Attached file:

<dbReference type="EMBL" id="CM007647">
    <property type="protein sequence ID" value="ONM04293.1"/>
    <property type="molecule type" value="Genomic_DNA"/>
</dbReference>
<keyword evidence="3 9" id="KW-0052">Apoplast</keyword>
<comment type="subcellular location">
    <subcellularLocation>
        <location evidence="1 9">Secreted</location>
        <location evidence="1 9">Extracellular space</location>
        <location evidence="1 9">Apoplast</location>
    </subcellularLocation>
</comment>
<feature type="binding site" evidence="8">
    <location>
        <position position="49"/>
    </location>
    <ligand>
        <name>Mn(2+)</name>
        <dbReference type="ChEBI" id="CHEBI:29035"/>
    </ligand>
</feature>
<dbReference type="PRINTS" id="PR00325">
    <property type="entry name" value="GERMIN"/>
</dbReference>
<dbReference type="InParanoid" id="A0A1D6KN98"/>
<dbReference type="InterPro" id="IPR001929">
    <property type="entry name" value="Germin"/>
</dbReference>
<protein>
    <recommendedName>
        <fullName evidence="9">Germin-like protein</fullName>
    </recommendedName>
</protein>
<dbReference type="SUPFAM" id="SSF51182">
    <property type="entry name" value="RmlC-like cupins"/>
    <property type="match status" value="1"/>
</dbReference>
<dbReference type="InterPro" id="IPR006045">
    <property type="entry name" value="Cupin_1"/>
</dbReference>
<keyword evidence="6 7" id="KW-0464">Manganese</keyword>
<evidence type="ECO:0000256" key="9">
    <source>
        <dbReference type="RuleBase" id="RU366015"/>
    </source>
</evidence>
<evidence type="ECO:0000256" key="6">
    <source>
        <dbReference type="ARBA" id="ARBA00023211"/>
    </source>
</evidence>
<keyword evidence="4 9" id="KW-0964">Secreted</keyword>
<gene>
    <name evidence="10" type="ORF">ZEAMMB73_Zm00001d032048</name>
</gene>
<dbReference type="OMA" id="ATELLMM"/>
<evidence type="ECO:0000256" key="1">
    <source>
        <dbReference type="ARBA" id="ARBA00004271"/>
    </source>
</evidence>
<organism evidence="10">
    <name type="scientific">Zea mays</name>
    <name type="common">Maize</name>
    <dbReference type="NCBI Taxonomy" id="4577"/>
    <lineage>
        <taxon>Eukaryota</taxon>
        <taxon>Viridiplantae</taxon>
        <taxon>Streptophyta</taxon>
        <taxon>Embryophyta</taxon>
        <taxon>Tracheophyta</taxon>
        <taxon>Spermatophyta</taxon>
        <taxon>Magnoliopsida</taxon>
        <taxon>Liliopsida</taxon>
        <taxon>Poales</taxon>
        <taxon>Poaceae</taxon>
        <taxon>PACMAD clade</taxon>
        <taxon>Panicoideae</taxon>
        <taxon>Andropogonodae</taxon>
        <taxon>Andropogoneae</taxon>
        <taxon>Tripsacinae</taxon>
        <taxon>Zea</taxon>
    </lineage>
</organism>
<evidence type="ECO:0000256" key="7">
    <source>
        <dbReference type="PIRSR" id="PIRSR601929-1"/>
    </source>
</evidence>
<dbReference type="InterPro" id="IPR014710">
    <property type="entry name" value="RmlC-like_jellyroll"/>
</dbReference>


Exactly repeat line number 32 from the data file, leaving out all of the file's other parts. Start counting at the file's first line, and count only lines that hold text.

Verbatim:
    </recommendedName>